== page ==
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The lights, touted as lasting far longer than their incandescent counterparts, can burn out more quickly in some circumstances
When LED lightbulbs supplanted old-fashioned Edisons, it was with a promise of greater energy efficiency and remarkable longevity.
According to the U.S. Department of Energy, LEDs use at least 75% less power than incandescent bulbs and last up to 25 times longer.
But it’s not clear how long the modern lights last outside of ideal laboratory conditions, and in certain circumstances, they might not outlive the traditional bulbs they bumped off the shelf.
“A lot of expectations have been created that if you buy an LED lightbulb, you don’t have to change it ever,” said Nadarajah Narendran, director of research at Rensselaer Polytechnic Institute’s Lighting Research Center. “It’s time for us to reset those expectations.”
When an incandescent bulb burns out, it extinguishes with a pop as its glowing filament snaps.
Light-emitting diodes—the components that provide illumination in LED bulbs—are different. Instead of experiencing sudden death, they grow dimmer over time, and according to industry standards, their useful life is over when their brightness is diminished by 30%.
There’s no convenient way to measure this at home. If a bulb no longer seems sufficiently bright, it might be time to replace it.
To help consumers know what to expect, the Federal Trade Commission requires manufacturers to print how long LED bulbs are expected to last on the product package. Generally, the period is expressed in hours or years and assumes the bulbs will provide three hours of illumination daily.
The longevity is established by testing individual LED packages in a laboratory. Each package contains an LED chip and resembles a Christmas light. According to Dr. Narendran, in keeping with standards established by the Illuminating Engineering Society, the ambient temperature in the lab is 75 degrees Fahrenheit, and the LED packages operate continuously, without being switched on and off, for 6,000 hours.
The resulting lifetime rating is a statistical estimate of median operational life. If a bulb has a rated life of 10,000 hours, it means the laboratory analysis found that 50% of the tested products would last that long under operating conditions and failure criteria specified by the manufacturer.
A bulb certified by Energy Star, a program run by the Environmental Protection Agency and Department of Energy to promote energy efficiency, might have a rated life of 20,000 hours, or around 18 years based on three hours of use each day.
But in ordinary use, as many as a dozen LEDs might be connected in a series inside a lightbulb; one or more bulbs might be enclosed in a light fixture that inhibits air circulation; and the lights might be turned on and off multiple times a day—all conditions that can cause LEDs to grow dimmer more quickly than promised.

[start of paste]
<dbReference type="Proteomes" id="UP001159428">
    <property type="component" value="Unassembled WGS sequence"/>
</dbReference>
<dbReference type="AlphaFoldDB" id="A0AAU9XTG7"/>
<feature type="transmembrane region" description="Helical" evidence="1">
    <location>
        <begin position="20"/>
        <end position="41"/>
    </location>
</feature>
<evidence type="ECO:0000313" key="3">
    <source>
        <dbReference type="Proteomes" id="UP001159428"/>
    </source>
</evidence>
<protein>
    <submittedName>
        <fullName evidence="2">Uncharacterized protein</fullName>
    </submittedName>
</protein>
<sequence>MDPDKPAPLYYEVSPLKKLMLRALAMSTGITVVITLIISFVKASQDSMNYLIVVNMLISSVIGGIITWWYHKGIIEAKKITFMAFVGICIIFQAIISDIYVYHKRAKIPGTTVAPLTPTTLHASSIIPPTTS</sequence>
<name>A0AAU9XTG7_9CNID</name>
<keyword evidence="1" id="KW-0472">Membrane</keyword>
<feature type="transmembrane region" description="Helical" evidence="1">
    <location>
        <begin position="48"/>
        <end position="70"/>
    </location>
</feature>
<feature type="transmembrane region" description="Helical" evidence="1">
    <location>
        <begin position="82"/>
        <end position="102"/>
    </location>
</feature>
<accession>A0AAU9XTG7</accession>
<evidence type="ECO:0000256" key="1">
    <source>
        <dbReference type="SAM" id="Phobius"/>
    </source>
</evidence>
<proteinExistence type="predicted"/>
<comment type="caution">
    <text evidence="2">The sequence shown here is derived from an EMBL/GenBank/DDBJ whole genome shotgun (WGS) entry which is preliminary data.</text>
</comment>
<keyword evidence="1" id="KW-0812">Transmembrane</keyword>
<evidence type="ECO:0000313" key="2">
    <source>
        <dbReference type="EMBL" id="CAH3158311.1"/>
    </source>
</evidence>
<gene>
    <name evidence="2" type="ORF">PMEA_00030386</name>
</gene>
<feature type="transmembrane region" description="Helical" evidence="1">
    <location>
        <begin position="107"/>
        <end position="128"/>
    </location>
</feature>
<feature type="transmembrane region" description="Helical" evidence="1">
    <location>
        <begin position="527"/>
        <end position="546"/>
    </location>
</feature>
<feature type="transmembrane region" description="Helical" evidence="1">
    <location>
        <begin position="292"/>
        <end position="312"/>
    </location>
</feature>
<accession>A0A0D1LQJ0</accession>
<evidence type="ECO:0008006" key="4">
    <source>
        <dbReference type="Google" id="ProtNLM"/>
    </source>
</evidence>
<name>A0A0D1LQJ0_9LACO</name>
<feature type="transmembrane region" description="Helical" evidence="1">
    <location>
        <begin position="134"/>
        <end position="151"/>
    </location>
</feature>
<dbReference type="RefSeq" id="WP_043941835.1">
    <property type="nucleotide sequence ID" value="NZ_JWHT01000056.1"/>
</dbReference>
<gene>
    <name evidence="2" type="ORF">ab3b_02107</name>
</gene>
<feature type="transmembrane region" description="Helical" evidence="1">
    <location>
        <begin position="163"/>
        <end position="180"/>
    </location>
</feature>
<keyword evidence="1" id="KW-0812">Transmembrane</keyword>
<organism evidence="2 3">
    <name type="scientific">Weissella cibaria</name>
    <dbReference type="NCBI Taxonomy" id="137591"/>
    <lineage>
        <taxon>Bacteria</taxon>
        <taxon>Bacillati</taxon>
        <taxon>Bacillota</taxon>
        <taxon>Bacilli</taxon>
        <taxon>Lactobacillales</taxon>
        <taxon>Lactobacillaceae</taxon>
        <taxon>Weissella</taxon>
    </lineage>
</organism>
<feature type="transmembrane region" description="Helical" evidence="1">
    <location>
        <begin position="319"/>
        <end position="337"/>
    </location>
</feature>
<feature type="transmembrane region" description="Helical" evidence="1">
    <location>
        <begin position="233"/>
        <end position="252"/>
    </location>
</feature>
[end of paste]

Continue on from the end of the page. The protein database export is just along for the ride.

“How and where you use a bulb affects its life, and it’s always to the negative,” Dr. Narendran said. “It will reduce, not increase, the lifetime.”
Lumen degradation often traces back to the effects of heat and humidity or power-supply cycling, when the lights are switched off and on, Dr. Narendran said, but other components in the bulb can also fail, leading to a shorter life.
If testing procedures were revised to account for all of these conditions, it would alter the longevity estimates.
“You would find LED lifetime is not 20 years,” Dr. Narendran said. “It would be much shorter. It could be worse than an incandescent lamp in some cases. You could get only 500 hours if you have three bulbs trapped in a surface-mounted fixture” where airflow is restricted.
In comparison, incandescent bulbs are expected to last 1,000 hours.
In June, after reviewing reports published world-wide in journals, conference proceedings, white papers and government websites since 2011, Dr. Narendran and his colleagues, who have studied LED life since 1999, affirmed that LEDs have the potential for the longest useful life of all lighting technologies.
But, they said, instead of rating LED bulbs on the length of time it takes a single component—the light-emitting diodes—to degrade, the industry needs to define “LED system life” and develop a corresponding test to accurately estimate its length.
“Testing an individual LED is very different than when everything is tested together as a lightbulb,” Dr. Narendran said. “What the consumers should understand is that if you buy LED bulbs and put them in a table lamp where there is open ventilation, unlike a fixture where the bulb is trapped with a confined amount of air, the table lamp will get what the package is claiming, if you don’t switch it on and off too many times.”
The literature review was commissioned by the International Energy Agency, a group including 30 member countries that was created in 1974 to promote sustainable energy policies. The goal was to help regulators set meaningful LED lifetime requirements.
To that end, the researchers recommended evaluating lumen depreciation as well as catastrophic failures caused by broken electrical connections or other component failures.
System lifetime, they said, should be defined by the shorter span.
Courtesy : WSJ